Audiences excel at ignoring our words. To earn their readership, we have to weigh design as much as we weigh writing.
As someone who studied writing at three universities—and subsequently taught writing at three universities—it pains me to say this, but there’s no denying people will go to great lengths to avoid reading.
Segments of my former students avoided it by means of SparkNotes. Others, by means of simply sleeping in or praying for snow (or, during final exam time, for plagues of blood and locusts). I wish I could say I only observed such allergies among students confirmed to be “academically at-risk,” but I can’t.
While my students who went on to complete graduate work in the Ivy Leagues might not have avoided reading altogether, they certainly worked to minimize it (sometimes out of necessity, sometimes for reasons less admirable). And what eventually becomes of these students? They go to work, they realize they now have even less reading time than they had in undergrad, and they spend the next twenty years being marketed to as the prized 25-45 demographic (while copywriters and content marketers wonder why messaging goes ignored).
The result leads us—or those of us seeking attention by means other than irrelevant swimsuit models and covert product placements—to a crossroads.
Do we roll over and accept the low conversion rates facilitated by reluctant readership? Or do we heed the signs the newspaper industry largely ignored—and start modernizing our words and marketing content with proper design?
(Good) Design Is Everyone’s Friend
When the going got tough, the Chicago Sun-Times (among others) opted to spend less money on images. A lot less money. While I can sympathize with their budgetary challenges, I’m not so sure I’d have bet on reducing visuals as a means of rekindling an audience that’s increasingly favoring more vibrant multimedia alternatives.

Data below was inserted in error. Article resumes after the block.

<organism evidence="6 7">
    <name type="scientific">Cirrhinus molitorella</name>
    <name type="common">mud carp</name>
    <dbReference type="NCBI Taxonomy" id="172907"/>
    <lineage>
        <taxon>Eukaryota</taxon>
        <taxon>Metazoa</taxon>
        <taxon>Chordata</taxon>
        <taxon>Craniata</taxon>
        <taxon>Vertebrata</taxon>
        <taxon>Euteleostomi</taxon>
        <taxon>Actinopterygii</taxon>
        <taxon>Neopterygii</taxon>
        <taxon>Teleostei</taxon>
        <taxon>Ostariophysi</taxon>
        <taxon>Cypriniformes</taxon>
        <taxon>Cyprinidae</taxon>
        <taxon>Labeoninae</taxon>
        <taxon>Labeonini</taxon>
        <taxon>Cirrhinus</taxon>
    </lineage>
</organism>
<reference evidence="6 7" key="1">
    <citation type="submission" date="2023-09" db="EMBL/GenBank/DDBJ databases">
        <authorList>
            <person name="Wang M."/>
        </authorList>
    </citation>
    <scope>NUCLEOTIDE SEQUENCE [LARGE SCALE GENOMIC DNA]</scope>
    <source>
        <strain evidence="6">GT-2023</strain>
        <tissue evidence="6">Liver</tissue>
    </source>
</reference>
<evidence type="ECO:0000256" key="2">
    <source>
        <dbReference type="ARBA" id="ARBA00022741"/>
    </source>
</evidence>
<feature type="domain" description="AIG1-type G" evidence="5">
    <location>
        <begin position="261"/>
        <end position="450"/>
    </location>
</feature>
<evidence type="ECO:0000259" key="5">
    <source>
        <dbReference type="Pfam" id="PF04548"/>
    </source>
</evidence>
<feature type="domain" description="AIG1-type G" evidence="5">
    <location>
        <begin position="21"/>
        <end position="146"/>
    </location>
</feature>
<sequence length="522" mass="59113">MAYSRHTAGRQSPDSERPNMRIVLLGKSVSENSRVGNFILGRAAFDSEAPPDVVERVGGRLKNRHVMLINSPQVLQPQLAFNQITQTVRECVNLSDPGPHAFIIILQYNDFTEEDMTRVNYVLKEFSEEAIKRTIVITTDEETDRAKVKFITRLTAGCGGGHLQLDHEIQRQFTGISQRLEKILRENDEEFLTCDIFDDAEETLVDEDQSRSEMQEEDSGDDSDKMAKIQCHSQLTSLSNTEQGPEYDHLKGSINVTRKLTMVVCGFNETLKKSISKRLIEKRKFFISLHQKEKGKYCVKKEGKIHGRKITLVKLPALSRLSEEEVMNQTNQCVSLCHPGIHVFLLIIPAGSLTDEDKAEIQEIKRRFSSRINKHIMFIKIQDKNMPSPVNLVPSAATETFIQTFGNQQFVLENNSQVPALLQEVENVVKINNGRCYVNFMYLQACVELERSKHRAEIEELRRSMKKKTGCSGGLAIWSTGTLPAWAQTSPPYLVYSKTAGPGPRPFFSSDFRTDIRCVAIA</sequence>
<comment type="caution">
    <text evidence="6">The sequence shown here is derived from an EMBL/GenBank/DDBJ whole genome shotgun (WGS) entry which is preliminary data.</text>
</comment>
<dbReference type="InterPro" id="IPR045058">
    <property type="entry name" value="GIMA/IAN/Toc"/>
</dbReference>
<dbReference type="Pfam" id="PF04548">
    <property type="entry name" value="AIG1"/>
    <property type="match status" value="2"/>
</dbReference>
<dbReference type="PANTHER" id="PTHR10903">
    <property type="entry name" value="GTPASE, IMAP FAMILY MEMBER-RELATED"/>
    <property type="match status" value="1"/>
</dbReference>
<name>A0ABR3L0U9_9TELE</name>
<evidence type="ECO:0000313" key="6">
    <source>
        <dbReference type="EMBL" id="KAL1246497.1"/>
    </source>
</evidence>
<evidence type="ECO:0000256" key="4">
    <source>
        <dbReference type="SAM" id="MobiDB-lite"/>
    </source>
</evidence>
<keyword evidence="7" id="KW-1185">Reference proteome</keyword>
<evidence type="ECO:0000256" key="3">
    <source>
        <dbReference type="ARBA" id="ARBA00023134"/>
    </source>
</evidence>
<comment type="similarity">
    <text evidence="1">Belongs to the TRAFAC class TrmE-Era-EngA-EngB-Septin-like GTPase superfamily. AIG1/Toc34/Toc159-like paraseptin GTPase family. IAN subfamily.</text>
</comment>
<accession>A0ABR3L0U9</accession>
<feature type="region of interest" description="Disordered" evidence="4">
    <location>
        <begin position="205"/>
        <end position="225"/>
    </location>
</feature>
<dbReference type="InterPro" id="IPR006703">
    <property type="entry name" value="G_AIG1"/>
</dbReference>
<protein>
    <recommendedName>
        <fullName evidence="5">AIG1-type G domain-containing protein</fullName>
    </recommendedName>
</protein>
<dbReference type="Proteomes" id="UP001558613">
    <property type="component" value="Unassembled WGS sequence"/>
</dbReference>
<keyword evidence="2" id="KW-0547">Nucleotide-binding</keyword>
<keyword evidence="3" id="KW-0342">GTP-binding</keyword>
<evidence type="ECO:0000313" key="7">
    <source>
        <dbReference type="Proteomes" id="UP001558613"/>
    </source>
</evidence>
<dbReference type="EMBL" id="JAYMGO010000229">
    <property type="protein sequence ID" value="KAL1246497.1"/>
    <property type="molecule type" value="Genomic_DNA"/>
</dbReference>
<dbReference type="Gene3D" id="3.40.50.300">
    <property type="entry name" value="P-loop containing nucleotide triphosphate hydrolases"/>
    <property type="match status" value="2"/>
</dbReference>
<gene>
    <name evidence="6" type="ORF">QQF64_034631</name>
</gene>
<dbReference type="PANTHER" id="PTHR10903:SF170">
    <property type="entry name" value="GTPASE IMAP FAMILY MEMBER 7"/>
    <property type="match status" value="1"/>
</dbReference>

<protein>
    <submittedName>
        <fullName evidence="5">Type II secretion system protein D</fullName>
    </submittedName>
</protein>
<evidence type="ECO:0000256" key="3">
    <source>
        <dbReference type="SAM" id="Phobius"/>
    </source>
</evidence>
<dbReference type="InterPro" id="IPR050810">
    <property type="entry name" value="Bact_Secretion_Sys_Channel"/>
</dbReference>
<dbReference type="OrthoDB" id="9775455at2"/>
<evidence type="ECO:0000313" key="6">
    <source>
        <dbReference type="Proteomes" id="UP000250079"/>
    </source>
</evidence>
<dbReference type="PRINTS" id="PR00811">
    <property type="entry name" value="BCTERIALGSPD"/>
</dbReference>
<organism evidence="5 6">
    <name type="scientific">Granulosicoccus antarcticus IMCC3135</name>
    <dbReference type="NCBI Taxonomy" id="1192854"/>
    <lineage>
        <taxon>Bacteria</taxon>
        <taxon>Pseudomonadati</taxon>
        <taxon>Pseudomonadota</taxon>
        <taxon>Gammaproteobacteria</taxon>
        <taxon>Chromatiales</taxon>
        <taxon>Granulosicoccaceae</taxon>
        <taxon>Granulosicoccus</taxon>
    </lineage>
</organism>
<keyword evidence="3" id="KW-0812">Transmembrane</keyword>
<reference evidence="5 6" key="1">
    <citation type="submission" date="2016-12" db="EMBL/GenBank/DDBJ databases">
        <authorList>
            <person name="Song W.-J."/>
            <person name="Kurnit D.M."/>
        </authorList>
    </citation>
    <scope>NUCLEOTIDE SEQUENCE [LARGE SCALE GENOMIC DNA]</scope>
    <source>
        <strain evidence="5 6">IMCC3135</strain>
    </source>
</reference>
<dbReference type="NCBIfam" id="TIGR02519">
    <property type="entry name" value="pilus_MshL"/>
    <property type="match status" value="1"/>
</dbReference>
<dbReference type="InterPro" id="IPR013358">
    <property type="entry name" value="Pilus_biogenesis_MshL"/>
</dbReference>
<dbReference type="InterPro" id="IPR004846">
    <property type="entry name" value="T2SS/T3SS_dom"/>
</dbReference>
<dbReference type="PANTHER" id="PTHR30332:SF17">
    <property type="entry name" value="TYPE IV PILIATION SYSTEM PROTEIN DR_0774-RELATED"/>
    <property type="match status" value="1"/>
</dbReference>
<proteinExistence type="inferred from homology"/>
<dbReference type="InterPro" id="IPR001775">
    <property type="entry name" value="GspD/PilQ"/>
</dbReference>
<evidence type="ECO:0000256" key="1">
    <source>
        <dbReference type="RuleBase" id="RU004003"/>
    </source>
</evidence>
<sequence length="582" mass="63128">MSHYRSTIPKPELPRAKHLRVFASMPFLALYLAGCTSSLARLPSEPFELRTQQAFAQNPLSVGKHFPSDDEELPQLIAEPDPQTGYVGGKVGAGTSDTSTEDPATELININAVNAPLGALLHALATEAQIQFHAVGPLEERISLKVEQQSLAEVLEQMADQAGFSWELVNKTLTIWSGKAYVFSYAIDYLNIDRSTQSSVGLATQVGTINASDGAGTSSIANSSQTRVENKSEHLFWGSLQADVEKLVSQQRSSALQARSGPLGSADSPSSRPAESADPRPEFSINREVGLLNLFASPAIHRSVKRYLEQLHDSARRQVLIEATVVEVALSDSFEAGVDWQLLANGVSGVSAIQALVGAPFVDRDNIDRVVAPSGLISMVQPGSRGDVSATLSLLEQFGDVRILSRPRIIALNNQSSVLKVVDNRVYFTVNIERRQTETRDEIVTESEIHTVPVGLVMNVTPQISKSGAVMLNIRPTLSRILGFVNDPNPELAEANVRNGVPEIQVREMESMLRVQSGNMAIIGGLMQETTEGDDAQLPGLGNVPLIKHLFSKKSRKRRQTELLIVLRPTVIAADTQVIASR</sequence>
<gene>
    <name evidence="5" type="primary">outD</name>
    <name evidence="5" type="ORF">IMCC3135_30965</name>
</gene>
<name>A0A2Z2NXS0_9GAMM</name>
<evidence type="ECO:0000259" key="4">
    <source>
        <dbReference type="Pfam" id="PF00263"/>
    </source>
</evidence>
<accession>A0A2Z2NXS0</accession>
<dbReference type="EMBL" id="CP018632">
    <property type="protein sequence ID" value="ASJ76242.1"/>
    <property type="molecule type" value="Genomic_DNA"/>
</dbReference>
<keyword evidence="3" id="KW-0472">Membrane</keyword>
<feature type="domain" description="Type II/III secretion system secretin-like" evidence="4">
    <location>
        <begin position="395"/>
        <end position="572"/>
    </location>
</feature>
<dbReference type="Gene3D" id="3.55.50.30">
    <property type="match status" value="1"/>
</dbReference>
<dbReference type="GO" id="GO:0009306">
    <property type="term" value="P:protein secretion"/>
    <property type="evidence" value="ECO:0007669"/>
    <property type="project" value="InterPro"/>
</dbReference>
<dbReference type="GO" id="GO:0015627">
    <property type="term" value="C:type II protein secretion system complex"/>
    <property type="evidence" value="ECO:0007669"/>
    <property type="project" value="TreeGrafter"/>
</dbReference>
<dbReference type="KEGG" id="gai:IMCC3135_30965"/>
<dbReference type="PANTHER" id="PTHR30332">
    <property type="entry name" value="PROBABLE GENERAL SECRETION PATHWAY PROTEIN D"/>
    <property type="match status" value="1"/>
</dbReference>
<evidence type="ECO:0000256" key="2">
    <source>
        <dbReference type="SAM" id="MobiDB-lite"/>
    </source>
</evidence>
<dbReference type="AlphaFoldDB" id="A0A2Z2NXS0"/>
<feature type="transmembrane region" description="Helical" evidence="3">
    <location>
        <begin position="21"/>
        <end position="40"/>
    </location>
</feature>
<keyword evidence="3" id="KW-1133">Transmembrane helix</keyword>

There are enough studies confirming the affects of visuals in marketing as to make citing them redundant. However, there’s far less content focused on the quality of these visuals. Creating epic content by way of strong writing is important (it’s how I earn a living as a freelance copywriter and content marketing consultant)—but even the best content can’t undo the effects of poor design and graphics that essentially say “don’t read me.”
Good design isn’t everything, and it certainly doesn’t negate the need to create strong copy. However, bad design can negate even the strongest copywriting in its entirety.
Are your images amateur and pixelated? You might as well include a caption broadcasting a habit of cutting corners in sacrifice of quality.
Are your headlines painfully bright and typeset in unsightly capitals?Making reading more challenging probably isn’t the invite your marketing audience has been waiting for.
Are your design cues scattered and inconsistent? Why should prospects assume the nature of your product or service will be any different?
Strong copy and concepts will keep people reading, but only if strong visuals convince them to start in the first place. In the aggregate, an allocated design budget plays as much a role in your marketing campaign’s success as does your budget for a copywriter.
An investment in one without the other is an investment unlikely to yield returns.
*Fast Company published an abbreviated version of this post here: Never Underestimate Your Audience’s Will to Avoid Reading.